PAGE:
Maritime piracy is a security threat well known in Asia, where pirates have been active throughout history along the coast of China and in the seas of Southeast Asia. In the late 1970s and early 1980s, international attention was drawn to pirates who preyed on the so-called “boat people,” refugees escaping from Vietnam after the war. Since then, there has been an upsurge in worldwide piracy. Indeed, the number of attacks has dramatically increased. In 2000, the International Maritime Bureau’s (IMB) Piracy Reporting Centre (PRC) in Kuala Lumpur, Malaysia, recorded 469 international pirate attacks-the highest level in ten years of IMB/PRC reporting. Many additional attacks are never reported.
Today, the majority of all piracy incidents occur in Asian waters. Pirates are also active to a lesser extent off the coasts of Ecuador and Nigeria, and in the Red Sea. The main danger area today is Indonesia, with 119 incidents reported in 2000. Many Indonesian pirate attacks are the result of harsh economic conditions, weak law enforcement capabilities, and the natural cover afforded by the country’s many islands. The critical Malaccan Straits also has experienced an upsurge in piracy, with seventy-five attacks perpetrated in 2000, up from just two in 1999. This change suggests the shifting nature of piracy. In the early 1990s, for example, the so-called “Hong Kong-Luzon-Hainan” triangle, a zone bounded by these three islands, was one of the world’s main hotspots. Incidents there have now tapered off completely. The current spate of attacks in Indonesia, meanwhile, can be traced back to the onset of the 1997-98 Asian financial crisis.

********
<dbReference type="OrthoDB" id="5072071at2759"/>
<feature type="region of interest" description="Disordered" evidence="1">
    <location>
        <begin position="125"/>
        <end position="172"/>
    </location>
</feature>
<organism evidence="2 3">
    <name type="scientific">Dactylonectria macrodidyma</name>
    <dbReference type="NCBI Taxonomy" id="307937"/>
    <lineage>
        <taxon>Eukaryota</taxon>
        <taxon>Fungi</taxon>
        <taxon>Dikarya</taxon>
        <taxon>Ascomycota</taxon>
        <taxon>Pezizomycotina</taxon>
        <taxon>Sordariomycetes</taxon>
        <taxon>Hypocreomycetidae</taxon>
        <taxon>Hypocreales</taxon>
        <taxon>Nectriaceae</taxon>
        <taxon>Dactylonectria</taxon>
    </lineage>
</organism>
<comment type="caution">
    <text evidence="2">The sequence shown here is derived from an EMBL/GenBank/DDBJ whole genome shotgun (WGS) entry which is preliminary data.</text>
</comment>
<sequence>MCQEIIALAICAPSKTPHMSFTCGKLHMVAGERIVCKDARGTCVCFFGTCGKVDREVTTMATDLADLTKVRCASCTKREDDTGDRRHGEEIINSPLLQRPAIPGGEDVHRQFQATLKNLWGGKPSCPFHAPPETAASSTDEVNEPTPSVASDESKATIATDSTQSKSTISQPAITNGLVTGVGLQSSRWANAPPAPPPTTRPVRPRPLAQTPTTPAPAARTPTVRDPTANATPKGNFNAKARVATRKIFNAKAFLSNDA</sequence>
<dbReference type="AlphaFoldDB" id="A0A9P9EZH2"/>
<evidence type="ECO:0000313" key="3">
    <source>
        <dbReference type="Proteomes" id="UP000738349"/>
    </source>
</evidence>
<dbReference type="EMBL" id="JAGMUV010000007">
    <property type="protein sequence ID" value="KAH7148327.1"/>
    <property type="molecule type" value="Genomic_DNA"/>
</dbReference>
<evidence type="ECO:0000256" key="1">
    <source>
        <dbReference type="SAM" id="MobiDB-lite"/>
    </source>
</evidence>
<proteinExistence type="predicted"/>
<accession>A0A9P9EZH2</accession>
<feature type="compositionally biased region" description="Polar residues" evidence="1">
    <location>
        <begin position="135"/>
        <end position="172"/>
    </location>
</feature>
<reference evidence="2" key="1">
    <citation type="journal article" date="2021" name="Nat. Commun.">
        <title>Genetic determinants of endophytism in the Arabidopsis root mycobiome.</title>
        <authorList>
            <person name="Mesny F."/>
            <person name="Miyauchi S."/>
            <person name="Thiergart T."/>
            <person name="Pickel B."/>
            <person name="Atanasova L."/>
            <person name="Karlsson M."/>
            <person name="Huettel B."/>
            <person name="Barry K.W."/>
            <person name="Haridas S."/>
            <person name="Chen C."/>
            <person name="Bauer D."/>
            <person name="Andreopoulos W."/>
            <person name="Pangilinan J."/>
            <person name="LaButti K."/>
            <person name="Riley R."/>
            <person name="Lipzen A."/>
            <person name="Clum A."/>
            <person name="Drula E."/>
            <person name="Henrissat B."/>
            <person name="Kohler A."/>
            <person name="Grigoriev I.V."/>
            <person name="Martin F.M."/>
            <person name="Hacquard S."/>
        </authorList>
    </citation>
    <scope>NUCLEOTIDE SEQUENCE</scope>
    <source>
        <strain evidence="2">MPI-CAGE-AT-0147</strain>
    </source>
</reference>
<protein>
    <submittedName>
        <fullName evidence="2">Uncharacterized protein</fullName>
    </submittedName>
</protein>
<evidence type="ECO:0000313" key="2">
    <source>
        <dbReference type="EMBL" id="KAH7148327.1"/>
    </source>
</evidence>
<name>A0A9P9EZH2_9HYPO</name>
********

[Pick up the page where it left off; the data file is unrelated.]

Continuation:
The cost of piracy cannot be precisely known. In 1996, one reliable source estimated the worldwide total to be at least US$300-450 million per year. A more recent estimate put the commercial losses from piracy at US$16 billion.